1. I could not agree more – the cover is so important when sparking interest with the reader! So many books I’ve walked past, because the cover was bad or boring, and the one’s I’ve picked up solely because it had a beautiful cover design. It definitely matters!

    Liked by 1 person

  2. I agree. I root for all these writers. I enjoy what they write. Then I look at those covers and they are offputting. If you can’t invest in great art, and more importantly non pixelated images, then just use a one color background with your name and book title. It would be far more desirable.

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  3. You’re absolutely so right about this, Alison. I’ve seen some shocking book covers where you can tell that an image too big and poorly edited has been placed onto a background, sometimes not even placed square. They give the feeling that the inside of the book is just as poor. Just like when I’m choosing a bottle of wine, it’s what’s on the front that attracts me. If it’s eye-catching then I’m likely to pick it up and read what it says on the back cover.

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  4. I always feel so frustrated when I’ve read a great book that has an Amazon standard cover that just doesn’t do it justice. Not as frustrated as when the book has a gorgeous cover but the inside is a badly edited first draft, but that’s another blog post!!!

    I fully realised the worth of a book cover that looks like the genre of the book, with my post apoc/dystopian series. My instruction to Cover Chap was: make it look like all the rest of them.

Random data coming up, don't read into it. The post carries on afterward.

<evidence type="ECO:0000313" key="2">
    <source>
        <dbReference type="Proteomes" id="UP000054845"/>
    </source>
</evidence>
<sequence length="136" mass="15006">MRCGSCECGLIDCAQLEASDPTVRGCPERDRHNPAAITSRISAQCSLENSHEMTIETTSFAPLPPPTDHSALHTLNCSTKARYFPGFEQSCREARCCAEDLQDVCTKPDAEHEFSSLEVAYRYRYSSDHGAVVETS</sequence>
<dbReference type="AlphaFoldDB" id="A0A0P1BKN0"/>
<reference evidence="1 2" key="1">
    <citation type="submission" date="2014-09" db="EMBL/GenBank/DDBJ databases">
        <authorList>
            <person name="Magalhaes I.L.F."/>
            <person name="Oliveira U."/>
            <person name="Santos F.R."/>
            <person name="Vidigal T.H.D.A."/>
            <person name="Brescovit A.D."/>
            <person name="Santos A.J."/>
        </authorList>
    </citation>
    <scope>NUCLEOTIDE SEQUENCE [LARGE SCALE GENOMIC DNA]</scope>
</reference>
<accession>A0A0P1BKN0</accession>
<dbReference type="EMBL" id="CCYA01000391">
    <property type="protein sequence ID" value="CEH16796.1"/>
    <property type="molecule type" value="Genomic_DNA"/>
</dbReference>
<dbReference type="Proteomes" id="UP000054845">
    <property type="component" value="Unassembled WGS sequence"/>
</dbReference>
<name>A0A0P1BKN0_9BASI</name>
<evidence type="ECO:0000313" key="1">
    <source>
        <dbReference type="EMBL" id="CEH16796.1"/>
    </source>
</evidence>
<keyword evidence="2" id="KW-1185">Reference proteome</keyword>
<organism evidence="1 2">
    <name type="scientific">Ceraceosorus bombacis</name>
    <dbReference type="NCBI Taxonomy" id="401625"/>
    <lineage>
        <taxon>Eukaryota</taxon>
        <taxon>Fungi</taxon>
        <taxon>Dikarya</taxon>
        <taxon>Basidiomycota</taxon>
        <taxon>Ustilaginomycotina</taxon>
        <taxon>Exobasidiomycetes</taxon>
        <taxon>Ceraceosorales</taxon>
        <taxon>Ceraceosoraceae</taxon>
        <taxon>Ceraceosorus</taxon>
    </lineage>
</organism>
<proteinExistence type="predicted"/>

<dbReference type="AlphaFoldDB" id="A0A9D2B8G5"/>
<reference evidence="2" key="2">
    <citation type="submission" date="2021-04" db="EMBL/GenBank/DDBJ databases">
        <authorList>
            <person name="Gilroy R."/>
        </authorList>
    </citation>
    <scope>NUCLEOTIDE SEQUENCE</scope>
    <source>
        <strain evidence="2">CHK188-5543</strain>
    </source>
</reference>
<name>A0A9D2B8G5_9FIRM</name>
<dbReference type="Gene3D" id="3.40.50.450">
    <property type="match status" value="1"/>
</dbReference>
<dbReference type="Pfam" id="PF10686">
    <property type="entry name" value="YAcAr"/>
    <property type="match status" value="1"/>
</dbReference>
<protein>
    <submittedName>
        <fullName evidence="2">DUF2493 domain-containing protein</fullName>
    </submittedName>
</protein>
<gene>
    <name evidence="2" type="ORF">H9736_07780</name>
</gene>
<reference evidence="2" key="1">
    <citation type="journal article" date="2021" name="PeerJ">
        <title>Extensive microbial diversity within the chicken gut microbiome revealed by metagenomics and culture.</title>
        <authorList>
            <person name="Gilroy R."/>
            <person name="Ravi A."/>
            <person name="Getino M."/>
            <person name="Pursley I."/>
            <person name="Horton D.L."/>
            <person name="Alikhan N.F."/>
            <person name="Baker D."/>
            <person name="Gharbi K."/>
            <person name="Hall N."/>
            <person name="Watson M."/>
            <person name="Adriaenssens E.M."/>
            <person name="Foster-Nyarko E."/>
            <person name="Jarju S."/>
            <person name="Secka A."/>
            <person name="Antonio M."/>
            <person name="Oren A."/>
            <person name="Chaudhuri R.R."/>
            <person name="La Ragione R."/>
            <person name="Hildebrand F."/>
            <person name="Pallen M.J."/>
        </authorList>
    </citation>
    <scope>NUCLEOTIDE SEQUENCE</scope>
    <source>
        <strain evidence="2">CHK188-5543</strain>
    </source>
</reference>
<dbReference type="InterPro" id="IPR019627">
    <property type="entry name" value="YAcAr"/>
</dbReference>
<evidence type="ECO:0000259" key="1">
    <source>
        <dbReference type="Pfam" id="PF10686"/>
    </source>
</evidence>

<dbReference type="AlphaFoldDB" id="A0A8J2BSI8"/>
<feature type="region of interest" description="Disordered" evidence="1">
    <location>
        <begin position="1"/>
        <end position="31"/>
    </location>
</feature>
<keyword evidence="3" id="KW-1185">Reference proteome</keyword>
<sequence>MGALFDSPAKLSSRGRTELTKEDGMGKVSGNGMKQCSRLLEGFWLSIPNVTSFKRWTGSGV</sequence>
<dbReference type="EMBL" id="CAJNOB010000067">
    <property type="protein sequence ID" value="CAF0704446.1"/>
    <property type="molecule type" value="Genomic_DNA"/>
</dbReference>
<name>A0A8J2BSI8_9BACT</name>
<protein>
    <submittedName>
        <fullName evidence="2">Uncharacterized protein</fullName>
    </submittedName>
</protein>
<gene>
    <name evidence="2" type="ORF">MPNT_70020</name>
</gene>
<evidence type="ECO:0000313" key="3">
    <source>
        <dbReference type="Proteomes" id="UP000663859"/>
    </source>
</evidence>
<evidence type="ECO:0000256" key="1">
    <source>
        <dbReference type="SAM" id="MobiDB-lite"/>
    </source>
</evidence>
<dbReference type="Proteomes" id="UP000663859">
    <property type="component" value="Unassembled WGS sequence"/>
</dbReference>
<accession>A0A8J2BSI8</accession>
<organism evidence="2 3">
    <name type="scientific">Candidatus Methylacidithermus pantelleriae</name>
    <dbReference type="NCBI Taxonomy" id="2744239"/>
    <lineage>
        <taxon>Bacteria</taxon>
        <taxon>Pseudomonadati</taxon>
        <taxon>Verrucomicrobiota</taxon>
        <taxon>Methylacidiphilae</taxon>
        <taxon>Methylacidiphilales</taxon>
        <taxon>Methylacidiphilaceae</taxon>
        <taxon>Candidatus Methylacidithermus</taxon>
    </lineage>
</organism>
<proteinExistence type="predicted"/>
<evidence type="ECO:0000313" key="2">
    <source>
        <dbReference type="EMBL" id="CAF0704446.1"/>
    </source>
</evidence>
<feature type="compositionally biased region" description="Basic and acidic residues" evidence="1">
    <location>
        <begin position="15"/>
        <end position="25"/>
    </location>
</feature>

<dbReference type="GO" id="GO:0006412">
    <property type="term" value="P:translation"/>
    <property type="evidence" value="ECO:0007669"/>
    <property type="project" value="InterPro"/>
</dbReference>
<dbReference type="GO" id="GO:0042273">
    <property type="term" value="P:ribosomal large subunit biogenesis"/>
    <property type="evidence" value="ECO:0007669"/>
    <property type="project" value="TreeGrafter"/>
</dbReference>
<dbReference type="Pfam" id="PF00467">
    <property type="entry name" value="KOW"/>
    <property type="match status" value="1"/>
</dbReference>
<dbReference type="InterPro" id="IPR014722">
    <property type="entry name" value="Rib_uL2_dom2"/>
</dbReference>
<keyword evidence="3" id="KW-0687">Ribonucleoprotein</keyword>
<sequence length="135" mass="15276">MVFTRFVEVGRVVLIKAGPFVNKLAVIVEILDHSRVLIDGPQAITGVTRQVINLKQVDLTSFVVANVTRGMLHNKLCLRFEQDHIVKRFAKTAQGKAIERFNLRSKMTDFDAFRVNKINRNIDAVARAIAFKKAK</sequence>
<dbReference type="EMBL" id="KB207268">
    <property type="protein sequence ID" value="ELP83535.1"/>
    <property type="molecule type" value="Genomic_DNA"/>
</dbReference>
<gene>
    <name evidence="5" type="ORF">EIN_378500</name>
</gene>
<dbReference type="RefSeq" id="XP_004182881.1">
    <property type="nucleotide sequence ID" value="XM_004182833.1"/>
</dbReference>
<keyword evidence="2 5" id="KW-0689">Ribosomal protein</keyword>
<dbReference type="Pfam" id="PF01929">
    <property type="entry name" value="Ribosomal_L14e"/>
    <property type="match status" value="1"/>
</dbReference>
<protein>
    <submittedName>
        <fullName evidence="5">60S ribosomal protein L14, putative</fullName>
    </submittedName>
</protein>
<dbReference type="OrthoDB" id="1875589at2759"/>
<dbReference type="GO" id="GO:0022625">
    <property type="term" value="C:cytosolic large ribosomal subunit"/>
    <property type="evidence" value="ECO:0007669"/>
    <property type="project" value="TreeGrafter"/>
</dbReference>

A year after publication, Tipping Point still sells every day (with no paid advertising), and I imagine most of the sales come from Amazon or Kindle itself, as the ‘also boughts’ are mostly of the same genre. Cover Chap sometimes says he has ‘ideas’ for a new cover for me, and I tell him that as far as Amazon sales are concerned, it’s best to stay not too original!

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    1. Absolutely – why make it more difficult for a potential reader to know what your book is about? And why spend all that time and effort writing a book and than ruin its chances with a rubbish cover?


  5. I’m afraid I can only agree that many if not most do judge the book by its cover. I no more judge a book by its cover than I do people by their appearance. In the thousands of books I have purchased, only one was ever picked up because the picture tickled my funny bone so I looked inside and started reading, it passed the reading test and remains one of the funniest books I’ve read, check out Lamb by Christopher Moore.
    Appearances and book covers are frequently deceptive in my experience. Yet, I am not in the majority and if your goal is to sell to the mass market, you will make those allowances.